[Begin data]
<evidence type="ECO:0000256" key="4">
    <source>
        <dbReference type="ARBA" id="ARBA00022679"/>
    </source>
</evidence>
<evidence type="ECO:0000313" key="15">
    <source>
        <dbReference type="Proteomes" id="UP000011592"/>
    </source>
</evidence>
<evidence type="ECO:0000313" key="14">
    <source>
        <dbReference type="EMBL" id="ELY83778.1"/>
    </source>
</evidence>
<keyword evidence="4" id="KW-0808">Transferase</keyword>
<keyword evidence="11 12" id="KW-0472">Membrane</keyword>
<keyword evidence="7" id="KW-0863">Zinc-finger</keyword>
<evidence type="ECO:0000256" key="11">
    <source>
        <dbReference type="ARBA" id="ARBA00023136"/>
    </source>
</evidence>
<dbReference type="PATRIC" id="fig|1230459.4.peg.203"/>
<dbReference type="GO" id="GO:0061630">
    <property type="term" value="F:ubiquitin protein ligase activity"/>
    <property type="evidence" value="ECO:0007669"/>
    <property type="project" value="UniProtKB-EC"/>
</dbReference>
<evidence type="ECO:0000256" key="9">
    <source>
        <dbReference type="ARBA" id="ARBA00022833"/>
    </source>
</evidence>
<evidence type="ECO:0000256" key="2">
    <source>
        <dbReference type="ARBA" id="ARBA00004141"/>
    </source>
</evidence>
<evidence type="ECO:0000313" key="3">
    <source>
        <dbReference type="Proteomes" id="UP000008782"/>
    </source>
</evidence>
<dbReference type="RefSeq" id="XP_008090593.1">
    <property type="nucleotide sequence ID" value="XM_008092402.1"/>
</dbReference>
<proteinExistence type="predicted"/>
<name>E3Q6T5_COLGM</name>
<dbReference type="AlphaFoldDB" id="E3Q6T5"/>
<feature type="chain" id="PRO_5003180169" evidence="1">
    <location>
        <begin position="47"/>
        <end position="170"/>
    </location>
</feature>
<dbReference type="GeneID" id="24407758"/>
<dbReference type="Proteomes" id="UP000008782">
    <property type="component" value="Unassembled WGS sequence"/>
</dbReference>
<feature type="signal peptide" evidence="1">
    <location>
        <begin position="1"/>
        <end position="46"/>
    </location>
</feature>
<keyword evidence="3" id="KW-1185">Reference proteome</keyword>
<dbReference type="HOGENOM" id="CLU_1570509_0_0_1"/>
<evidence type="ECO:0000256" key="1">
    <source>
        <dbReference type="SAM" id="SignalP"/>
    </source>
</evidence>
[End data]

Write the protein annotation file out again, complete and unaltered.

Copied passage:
<evidence type="ECO:0000256" key="4">
    <source>
        <dbReference type="ARBA" id="ARBA00022679"/>
    </source>
</evidence>
<evidence type="ECO:0000313" key="15">
    <source>
        <dbReference type="Proteomes" id="UP000011592"/>
    </source>
</evidence>
<evidence type="ECO:0000313" key="14">
    <source>
        <dbReference type="EMBL" id="ELY83778.1"/>
    </source>
</evidence>
<keyword evidence="4" id="KW-0808">Transferase</keyword>
<keyword evidence="11 12" id="KW-0472">Membrane</keyword>
<keyword evidence="7" id="KW-0863">Zinc-finger</keyword>
<evidence type="ECO:0000256" key="11">
    <source>
        <dbReference type="ARBA" id="ARBA00023136"/>
    </source>
</evidence>
<dbReference type="PATRIC" id="fig|1230459.4.peg.203"/>
<dbReference type="GO" id="GO:0061630">
    <property type="term" value="F:ubiquitin protein ligase activity"/>
    <property type="evidence" value="ECO:0007669"/>
    <property type="project" value="UniProtKB-EC"/>
</dbReference>
<evidence type="ECO:0000256" key="9">
    <source>
        <dbReference type="ARBA" id="ARBA00022833"/>
    </source>
</evidence>
<evidence type="ECO:0000256" key="2">
    <source>
        <dbReference type="ARBA" id="ARBA00004141"/>
    </source>
</evidence>
<evidence type="ECO:0000313" key="3">
    <source>
        <dbReference type="Proteomes" id="UP000008782"/>
    </source>
</evidence>
<dbReference type="RefSeq" id="XP_008090593.1">
    <property type="nucleotide sequence ID" value="XM_008092402.1"/>
</dbReference>
<proteinExistence type="predicted"/>
<name>E3Q6T5_COLGM</name>
<dbReference type="AlphaFoldDB" id="E3Q6T5"/>
<feature type="chain" id="PRO_5003180169" evidence="1">
    <location>
        <begin position="47"/>
        <end position="170"/>
    </location>
</feature>
<dbReference type="GeneID" id="24407758"/>
<dbReference type="Proteomes" id="UP000008782">
    <property type="component" value="Unassembled WGS sequence"/>
</dbReference>
<feature type="signal peptide" evidence="1">
    <location>
        <begin position="1"/>
        <end position="46"/>
    </location>
</feature>
<keyword evidence="3" id="KW-1185">Reference proteome</keyword>
<dbReference type="HOGENOM" id="CLU_1570509_0_0_1"/>
<evidence type="ECO:0000256" key="1">
    <source>
        <dbReference type="SAM" id="SignalP"/>
    </source>
</evidence>